Policy

Trump Wants More Interstate Tolling, But Lawmakers Skeptical

Plan would give states more options

The Trump administration suggested in a fact sheet last week the idea of reducing restrictions on tolling on interstate highways. Pictured: I-278 in the Brooklyn borough of New York City. (Drew Angerer/Getty Images File Photo)

President Donald Trump fleshed out his proposal last week to spend $1 trillion on infrastructure by listing tolling on interstate highways as one way to raise funds, but his idea is encountering reluctance in Congress.

Several key lawmakers said they were receptive to the idea, but cited obstacles to moving forward.

“Everything’s on the table: Gas tax, tolling,” said Rep. Sam Graves, chairman of the House Transportation and Infrastructure Subcommittee on Highways and Transit. “I’m not a big fan of tolling — I don’t like paying for a road twice, but that’s my opinion.”

The Missouri Republican told reporters Thursday that lawmakers were considering even politically tricky sources of money, including raising fuel taxes. 

The administration raised the tolling option in a fact sheet released Tuesday, the same day as the fiscal 2018 budget request. The fact sheet lists several infrastructure proposals that were part of the budget request, but the tolling idea was listed separately. 

“Tolling is generally restricted on interstate highways,” the fact sheet said. “We should reduce this restriction and allow the states to assess their transportation needs and weigh the relative merits of tolling assets.”

Tolling not only could raise money to pay for maintenance of the highway, but it would also provide a revenue stream that would make the highway more attractive to private investors. Trump has said the private sector can deliver most of the $1 trillion in spending over 10 years. The budget requests a federal contribution of $200 billion over 10 years.

Sen. Orrin G. Hatch, chairman of the tax-writing Senate Finance Committee, said tolling could be one way to help relieve the burden on federal spending.

“I’m open to anything that’ll help us get through these problems,” the Utah Republican said. “We’re way overspending. We’ve got to find some way of evening this up. I’d be open to just about anything.”

Slow enactment

The law that created the interstate system in 1956 only allowed the handful of states that had already permitted tolling on their highways to toll their portions of the system. Congress has loosened some of those provisions over time, including in the 2015 surface transportation law that allowed North Carolina, Missouri and Virginia to enact pilot programs to toll their interstates.

None of the three has moved forward on such a plan, Rep. Peter A. DeFazio, the ranking member on the full House Transportation and Infrastructure Committee, pointed out in an interview.

“No state has implemented it,” the Oregon Democrat said. “Three states signed up and no state’s done it because people hate it.”

DeFazio opposes more tolling, saying increased spending on highways should come from increasing taxes on gas and diesel, which haven’t been raised since 1993.

“The American people have already paid for the interstate system through their gas taxes, and they’re continuing to pay for its upkeep through gas and diesel taxes,” DeFazio said. “I assume they want it be tolled and run by private vendors so there can [be] private profit on a public resource, which is our free interstate system. That’s not a good reason.”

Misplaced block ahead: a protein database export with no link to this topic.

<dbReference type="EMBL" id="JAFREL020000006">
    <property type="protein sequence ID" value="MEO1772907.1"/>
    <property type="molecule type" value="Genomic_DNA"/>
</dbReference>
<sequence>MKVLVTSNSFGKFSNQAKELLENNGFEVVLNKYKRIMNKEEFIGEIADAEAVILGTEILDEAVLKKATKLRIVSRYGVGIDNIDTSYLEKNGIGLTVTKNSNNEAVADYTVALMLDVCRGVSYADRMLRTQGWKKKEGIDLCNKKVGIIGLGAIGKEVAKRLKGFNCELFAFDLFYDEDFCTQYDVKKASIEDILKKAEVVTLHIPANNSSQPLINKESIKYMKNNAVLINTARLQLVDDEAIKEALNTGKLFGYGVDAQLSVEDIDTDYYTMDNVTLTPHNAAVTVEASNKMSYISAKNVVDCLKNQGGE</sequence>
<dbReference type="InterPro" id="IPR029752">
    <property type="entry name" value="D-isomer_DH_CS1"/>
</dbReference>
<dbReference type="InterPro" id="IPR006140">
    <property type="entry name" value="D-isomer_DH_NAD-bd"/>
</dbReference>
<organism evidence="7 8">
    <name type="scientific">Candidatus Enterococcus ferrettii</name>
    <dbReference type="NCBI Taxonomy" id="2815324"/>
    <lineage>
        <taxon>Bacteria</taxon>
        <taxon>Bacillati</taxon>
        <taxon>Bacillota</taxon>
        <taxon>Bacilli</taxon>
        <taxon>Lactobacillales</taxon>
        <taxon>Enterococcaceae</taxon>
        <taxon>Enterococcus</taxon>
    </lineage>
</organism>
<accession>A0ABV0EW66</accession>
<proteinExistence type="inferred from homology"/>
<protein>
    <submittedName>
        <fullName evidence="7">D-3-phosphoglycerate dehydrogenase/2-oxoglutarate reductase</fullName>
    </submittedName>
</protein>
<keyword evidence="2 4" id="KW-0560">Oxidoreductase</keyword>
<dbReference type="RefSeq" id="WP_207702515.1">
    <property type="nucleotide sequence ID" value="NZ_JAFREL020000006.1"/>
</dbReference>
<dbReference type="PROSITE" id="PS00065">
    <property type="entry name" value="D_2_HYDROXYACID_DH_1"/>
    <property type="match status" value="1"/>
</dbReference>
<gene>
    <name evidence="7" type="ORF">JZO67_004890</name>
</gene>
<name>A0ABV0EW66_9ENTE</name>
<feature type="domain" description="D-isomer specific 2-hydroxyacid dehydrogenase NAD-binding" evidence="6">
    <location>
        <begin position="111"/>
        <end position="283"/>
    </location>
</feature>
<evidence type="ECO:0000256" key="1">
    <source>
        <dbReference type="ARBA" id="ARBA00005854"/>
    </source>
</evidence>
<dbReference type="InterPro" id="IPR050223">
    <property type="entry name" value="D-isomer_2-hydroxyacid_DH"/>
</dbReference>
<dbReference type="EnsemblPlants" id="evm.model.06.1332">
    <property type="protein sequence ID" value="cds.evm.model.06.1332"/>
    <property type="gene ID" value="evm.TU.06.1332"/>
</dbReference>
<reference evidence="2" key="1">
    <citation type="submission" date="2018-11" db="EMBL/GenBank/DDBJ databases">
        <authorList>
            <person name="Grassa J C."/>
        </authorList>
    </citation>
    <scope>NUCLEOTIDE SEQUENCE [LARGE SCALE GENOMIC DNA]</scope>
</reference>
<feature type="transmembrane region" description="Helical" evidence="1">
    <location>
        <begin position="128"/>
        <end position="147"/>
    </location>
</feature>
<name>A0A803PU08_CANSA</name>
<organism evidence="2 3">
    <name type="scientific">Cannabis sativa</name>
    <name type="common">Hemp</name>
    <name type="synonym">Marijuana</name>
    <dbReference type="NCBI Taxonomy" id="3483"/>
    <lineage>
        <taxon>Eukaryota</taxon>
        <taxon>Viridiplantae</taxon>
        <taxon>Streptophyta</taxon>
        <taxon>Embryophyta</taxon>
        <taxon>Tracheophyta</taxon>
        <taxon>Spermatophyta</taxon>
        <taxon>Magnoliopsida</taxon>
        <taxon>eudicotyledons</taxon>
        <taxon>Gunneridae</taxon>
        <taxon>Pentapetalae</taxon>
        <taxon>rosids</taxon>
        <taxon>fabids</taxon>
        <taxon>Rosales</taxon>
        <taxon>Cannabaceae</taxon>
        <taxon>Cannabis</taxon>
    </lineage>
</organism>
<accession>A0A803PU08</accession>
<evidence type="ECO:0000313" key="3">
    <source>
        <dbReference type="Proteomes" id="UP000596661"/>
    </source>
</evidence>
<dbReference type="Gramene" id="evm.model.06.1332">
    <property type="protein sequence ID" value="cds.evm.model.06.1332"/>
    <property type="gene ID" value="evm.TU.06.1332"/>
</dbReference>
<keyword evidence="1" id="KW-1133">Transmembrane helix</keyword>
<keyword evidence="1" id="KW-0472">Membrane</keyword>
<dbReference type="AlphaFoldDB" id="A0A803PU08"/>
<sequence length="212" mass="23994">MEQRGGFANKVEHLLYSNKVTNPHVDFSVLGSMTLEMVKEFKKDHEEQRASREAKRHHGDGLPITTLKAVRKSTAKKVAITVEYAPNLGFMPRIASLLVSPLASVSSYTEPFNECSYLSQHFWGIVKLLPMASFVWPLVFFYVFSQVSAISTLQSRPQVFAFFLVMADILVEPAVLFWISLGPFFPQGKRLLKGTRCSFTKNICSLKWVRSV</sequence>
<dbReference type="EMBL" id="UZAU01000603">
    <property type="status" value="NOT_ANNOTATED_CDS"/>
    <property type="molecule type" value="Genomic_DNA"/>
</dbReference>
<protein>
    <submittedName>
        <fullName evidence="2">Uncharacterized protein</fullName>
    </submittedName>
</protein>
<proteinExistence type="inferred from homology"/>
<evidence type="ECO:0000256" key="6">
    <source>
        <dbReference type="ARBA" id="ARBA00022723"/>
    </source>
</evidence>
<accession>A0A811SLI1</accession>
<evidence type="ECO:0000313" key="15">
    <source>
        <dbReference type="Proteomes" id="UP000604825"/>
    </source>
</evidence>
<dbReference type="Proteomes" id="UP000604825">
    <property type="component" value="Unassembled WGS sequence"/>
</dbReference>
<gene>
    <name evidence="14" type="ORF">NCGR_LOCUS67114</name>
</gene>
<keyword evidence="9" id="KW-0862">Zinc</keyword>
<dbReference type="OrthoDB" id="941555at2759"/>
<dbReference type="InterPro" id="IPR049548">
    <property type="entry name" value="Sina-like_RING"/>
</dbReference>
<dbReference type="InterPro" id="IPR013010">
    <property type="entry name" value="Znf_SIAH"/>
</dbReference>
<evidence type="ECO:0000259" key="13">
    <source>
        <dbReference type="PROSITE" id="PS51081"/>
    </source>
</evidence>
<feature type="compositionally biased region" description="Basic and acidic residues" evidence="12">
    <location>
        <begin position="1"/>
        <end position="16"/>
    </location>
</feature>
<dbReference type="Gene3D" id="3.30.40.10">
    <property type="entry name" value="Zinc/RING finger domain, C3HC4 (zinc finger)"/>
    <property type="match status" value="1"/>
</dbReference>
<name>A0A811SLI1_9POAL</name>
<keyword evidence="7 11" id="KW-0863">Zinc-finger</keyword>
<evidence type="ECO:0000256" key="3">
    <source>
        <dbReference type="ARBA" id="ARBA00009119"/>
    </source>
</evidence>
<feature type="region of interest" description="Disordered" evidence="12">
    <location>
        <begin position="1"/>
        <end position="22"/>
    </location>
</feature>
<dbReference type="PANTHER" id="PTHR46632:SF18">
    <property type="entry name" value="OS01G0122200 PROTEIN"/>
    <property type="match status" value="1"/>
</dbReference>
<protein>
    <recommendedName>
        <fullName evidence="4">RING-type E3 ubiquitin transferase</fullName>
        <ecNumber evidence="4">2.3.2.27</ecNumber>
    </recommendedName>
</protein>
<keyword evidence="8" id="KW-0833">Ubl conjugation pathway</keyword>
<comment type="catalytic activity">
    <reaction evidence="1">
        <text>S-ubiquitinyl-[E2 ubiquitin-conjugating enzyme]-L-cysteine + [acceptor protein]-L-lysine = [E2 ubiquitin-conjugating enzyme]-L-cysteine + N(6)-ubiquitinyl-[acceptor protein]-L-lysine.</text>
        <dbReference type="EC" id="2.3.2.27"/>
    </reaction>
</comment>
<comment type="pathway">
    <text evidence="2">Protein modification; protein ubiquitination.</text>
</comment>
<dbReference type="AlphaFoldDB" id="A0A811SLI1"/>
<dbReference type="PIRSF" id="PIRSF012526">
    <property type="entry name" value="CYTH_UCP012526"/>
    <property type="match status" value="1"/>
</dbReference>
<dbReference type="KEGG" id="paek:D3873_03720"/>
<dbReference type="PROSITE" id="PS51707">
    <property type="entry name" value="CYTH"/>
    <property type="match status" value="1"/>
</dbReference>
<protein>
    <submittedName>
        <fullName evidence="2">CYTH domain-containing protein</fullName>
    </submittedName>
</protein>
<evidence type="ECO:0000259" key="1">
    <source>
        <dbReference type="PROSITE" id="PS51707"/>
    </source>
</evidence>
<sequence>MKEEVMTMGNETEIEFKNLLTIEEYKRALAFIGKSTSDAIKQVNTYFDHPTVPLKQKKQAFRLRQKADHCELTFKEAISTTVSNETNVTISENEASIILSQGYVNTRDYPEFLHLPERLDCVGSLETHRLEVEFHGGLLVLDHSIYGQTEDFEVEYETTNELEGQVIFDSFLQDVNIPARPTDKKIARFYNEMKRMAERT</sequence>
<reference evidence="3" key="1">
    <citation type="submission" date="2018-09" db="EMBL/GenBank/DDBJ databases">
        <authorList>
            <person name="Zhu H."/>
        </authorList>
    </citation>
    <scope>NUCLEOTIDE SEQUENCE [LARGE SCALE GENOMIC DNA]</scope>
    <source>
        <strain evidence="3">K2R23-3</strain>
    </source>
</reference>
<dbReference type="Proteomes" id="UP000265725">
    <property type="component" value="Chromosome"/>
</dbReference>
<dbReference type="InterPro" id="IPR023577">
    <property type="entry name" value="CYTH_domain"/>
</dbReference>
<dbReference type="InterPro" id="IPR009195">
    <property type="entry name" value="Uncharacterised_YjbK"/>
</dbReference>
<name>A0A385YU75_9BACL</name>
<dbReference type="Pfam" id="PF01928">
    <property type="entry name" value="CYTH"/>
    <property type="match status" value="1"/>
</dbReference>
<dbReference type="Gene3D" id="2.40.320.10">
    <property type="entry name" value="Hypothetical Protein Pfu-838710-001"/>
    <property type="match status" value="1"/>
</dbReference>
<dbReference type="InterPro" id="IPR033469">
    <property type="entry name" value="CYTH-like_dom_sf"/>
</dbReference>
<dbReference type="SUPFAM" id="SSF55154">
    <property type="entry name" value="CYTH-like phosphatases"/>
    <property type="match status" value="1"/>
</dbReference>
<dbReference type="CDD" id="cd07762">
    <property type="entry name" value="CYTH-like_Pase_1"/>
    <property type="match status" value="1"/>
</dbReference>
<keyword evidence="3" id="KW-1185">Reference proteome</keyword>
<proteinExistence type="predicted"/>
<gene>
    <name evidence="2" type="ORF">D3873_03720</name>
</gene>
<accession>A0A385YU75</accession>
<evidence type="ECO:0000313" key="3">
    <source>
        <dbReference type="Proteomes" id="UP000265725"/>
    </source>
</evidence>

Gas taxes collected at the pump are sent into the Highway Trust Fund, which pays for the federal share of highway and transit programs throughout the country. Revenue in recent years has been insufficient to cover spending, leaving the trust fund in need of infusions from the general fund.

‘Short-sighted’

Delaware Sen. Thomas R. Carper, the top Democrat on the Environment and Public Works Committee and a member of Senate Finance, criticized the budget for not addressing the Highway Trust Fund’s “looming insolvency.”

“This is short-sighted and not sustainable, and it fails to ensure the fund’s long-term certainty, which is critical for transportation investments,” Carper said.

Lawmakers from both parties agreed that making the trust fund sustainable over the long term is important, and that tolls may not be useful for that. Especially in rural areas, tolls might be inadequate because the volume of traffic doesn’t create enough revenue to pay for basic upkeep. Republican senators from rural states have for months been saying that affects their thinking on infrastructure legislation.

“It’s an option to put on the table, but it doesn’t work in every state and I doubt if it would work in mine,” Nebraska Sen. Deb Fischer said of increased tolling. “And … it doesn’t address the overall problem that we’re looking at, which is finding a sustainable revenue source.”

Patrick D. Jones, the head of the International Bridge, Tunnel and Turnpike Association, acknowledged that the concept may not be useful for every road, but he applauded the budget’s provision for taking a step in the right direction.

“Combined with the President’s proposed investment in infrastructure, tolling can provide valuable resources to the states to tackle transportation infrastructure projects,” Jones said in a statement.

The trucking industry opposes tolls, and came out against the language in the budget. Like DeFazio, Bill Sullivan, American Trucking Associations’ executive vice president for advocacy, pointed out that the states allowed to start tolling interstates in the highway bill hadn’t acted.

“While ATA is encouraged by the apparent focus on infrastructure investment in this budget, an investment we strongly support and look forward to helping the administration and Congress shape, we are deeply concerned by the proposal to loosen the restrictions on interstate tolling,” Sullivan said.

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